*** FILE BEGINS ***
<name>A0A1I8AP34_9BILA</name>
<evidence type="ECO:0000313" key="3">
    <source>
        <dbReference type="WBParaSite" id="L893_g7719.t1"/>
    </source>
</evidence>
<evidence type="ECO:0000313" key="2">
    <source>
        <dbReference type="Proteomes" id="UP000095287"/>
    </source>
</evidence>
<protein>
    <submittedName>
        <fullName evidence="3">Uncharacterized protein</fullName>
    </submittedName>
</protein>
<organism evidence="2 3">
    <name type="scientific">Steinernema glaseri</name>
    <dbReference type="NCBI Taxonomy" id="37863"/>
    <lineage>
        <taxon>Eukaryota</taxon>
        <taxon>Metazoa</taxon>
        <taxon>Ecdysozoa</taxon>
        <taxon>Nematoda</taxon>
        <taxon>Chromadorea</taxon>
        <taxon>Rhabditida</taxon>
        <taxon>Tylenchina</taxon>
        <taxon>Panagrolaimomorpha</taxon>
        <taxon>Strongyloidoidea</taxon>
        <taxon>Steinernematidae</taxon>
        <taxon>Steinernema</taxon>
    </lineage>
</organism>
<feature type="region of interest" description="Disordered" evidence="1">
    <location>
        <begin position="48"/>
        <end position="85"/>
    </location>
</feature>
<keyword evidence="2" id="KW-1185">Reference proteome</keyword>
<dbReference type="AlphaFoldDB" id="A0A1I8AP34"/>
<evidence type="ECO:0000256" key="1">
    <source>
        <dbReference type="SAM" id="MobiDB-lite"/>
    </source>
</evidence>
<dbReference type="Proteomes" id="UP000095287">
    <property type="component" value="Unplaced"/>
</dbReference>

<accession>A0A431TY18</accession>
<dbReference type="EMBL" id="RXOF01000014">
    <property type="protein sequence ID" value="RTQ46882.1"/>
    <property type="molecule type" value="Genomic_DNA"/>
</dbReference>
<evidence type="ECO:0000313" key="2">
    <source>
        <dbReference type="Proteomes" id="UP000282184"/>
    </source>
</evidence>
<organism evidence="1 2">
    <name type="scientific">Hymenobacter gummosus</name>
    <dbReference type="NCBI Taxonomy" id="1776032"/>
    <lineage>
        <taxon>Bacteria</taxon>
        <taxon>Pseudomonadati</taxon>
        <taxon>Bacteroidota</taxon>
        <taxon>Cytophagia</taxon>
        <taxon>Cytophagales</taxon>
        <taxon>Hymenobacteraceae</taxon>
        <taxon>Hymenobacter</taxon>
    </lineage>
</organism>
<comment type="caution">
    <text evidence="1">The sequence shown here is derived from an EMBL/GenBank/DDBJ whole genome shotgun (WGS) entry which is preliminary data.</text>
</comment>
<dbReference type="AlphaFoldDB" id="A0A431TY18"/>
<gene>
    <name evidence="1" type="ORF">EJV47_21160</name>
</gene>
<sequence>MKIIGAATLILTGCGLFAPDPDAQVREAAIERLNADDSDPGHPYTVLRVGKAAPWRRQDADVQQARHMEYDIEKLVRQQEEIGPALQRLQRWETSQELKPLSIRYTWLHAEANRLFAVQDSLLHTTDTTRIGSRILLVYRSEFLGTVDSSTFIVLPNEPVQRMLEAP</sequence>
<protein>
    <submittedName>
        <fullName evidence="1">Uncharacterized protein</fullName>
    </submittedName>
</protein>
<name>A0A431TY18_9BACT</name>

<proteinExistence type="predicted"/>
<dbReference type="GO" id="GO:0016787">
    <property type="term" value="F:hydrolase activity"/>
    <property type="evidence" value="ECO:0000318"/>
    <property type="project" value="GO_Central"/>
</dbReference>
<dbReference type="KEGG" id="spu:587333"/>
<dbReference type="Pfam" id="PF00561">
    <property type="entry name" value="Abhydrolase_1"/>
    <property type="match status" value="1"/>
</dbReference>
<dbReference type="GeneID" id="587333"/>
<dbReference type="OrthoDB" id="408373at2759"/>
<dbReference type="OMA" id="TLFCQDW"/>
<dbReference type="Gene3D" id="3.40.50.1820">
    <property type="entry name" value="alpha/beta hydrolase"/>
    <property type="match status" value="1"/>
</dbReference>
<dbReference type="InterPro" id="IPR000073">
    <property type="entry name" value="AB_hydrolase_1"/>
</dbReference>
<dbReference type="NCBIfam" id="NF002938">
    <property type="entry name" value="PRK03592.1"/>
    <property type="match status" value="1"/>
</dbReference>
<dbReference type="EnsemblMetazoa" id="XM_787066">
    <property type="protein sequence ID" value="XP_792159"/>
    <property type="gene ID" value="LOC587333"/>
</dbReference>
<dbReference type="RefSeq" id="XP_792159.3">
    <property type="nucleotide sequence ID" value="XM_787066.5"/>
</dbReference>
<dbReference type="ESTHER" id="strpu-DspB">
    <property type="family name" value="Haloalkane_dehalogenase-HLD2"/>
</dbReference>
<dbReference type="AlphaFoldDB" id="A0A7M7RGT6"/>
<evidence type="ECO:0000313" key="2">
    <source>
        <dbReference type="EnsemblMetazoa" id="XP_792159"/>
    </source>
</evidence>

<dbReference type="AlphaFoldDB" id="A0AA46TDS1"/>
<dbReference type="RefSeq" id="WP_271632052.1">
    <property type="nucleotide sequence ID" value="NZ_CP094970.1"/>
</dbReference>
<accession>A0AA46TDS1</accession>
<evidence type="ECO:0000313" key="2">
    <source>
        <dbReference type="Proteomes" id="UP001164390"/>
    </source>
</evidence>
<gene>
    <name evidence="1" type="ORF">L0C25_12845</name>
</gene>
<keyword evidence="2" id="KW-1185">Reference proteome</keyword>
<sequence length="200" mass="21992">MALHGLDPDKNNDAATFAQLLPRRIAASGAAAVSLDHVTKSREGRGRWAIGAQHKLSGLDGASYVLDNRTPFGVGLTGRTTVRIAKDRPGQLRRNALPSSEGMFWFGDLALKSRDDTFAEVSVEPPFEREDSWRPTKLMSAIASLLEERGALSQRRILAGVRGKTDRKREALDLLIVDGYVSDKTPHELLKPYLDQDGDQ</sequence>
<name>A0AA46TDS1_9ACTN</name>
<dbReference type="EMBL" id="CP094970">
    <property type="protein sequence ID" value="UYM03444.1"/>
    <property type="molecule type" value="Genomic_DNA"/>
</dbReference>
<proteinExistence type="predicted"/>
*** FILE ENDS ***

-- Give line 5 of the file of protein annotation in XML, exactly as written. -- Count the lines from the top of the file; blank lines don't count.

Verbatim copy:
    </source>